The annual approval of the National Defense Authorization Act (NDAA) is currently up for consideration by Congress, and U.S. Sen. Tommy Tuberville (R-Alabama) is accusing Democratic lawmakers of delaying the bill to make a political point.
The final text of the NDAA, which authorizes national defense spending for fiscal year 2023, was released by the U.S. House of Representatives Tuesday evening.
According to Tuberville, the U.S. House is likely to vote on the NDAA this week, and the U.S. Senate will vote on it next week, should it pass.
The NDAA has been swirling around the legislature since June, and Tuberville is accusing Senate Majority Leader Chuck Schumer (D-N.Y.) of attempting to hold up the bill for political expediency.
"We've passed an NDAA bill every year for the past 61 years in a row," Tuberville said in a press conference. "Since the Senate Armed Services Committee passed this bill back in June, we have warned Democrats not to delay the passage of this bill. Waiting till the last minute to pass the NDAA is unacceptable, and this is the second time Sen. [Chuck] Schumer has played politics with our military funding."
The controversy behind this NDAA comes in a provision that would remove the current COVID-19 vaccination requirement imposed on servicemembers across all branches of the military.
Tuberville worked in tandem with 10 other members of the Senate to ensure the inclusion of the measure in this most recent version of the NDAA.
"Thankfully, language to end the mandate is included in the NDAA that was released last night from the House," Tuberville said. "We owe our military leaders and the American people the certainty of a fully funded Department of Defense and military services at full strength."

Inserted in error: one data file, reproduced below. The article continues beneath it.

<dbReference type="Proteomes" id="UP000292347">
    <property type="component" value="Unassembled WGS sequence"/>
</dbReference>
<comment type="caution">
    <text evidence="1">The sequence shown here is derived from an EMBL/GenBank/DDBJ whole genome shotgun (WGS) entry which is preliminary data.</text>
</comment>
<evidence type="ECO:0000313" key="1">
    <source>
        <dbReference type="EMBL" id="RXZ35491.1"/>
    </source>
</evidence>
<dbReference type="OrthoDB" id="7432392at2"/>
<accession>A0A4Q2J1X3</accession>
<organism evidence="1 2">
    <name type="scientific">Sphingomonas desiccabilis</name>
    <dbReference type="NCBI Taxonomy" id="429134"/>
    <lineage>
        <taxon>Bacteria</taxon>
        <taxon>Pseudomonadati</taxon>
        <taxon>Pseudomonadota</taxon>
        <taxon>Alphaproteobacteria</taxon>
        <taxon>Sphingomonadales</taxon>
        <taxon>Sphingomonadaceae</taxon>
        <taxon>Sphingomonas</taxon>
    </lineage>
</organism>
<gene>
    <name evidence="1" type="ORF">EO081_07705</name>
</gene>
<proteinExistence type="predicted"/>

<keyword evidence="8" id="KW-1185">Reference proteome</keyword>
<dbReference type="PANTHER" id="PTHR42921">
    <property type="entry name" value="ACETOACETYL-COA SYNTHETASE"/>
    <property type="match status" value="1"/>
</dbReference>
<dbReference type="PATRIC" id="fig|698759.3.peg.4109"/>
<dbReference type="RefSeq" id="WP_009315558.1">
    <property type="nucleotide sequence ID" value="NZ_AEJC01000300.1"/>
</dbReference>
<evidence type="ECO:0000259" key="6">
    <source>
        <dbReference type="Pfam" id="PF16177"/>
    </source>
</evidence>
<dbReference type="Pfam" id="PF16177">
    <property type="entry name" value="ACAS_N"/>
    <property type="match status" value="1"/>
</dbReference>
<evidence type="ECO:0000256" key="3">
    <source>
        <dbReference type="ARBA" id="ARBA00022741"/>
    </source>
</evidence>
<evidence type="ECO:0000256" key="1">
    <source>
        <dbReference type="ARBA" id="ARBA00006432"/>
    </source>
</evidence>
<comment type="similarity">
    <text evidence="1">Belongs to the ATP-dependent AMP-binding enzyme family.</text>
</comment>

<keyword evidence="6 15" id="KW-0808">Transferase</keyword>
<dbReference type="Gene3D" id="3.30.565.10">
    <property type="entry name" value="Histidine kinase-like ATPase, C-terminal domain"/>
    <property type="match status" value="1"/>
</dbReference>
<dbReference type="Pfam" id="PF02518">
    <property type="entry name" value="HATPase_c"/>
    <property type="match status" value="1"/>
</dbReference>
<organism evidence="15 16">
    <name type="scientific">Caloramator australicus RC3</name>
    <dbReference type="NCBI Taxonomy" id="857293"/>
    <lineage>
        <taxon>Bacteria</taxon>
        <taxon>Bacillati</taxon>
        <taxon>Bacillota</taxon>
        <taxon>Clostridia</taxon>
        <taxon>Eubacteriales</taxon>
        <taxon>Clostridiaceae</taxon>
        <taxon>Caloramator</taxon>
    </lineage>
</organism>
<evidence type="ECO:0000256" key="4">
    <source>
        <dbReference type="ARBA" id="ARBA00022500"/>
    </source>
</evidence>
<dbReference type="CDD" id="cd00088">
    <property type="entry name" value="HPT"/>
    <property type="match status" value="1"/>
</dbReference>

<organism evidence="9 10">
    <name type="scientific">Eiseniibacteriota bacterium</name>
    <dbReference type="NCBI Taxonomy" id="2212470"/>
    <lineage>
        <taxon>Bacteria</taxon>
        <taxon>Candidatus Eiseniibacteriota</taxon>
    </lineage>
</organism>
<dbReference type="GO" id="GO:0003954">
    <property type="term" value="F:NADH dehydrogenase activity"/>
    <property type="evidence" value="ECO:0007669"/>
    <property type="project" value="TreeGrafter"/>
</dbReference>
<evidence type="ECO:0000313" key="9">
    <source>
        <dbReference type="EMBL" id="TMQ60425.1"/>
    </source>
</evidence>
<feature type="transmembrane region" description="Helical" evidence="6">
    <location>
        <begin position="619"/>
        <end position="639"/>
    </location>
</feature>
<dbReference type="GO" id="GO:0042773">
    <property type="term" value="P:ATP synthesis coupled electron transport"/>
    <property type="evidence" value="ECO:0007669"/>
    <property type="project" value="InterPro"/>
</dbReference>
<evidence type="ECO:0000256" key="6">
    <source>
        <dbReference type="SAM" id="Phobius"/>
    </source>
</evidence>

Tuberville said he does not want further delays for Democrats to "tack on their liberal priorities," but reports are that House Democrats have no plan to oppose the vaccine measure.
"The Biden administration has also been playing games with the size and strength of our armed forces for months," Tuberville continued. "Thousands of servicemembers have been fired for not taking the COVID-19 vaccine. At a time when our military already faces a recruiting crisis, it is dangerous to shrink the size of our military to make a political point about the vaccine."
Some Republican lawmakers have said removing the mandate does not go far enough and that fired servicemembers should be reinstated to their former positions.
"The repair has to be reinstating individuals who want to come back, correcting their records, allowing these individuals who have served honorably to be recognized that way," U.S. Rep. Darrell Issa (R-Calif) said.
Tuberville was joined by U.S. Sens. Marsha Blackburn (R-Tenn.), Roger Marshall (R-Kan.), Cindy Hyde-Smith (R-Miss.), Mike Braun (R-Ind.), Deb Fischer (R-Neb.), Joni Ernst (R- Iowa), Mike Crapo (R-Idaho), Steve Daines (R-Mont.), John Hoeven (R-N.D.) and Jim Risch (R-Idaho) in forwarding repealing the Vaccine mandate.
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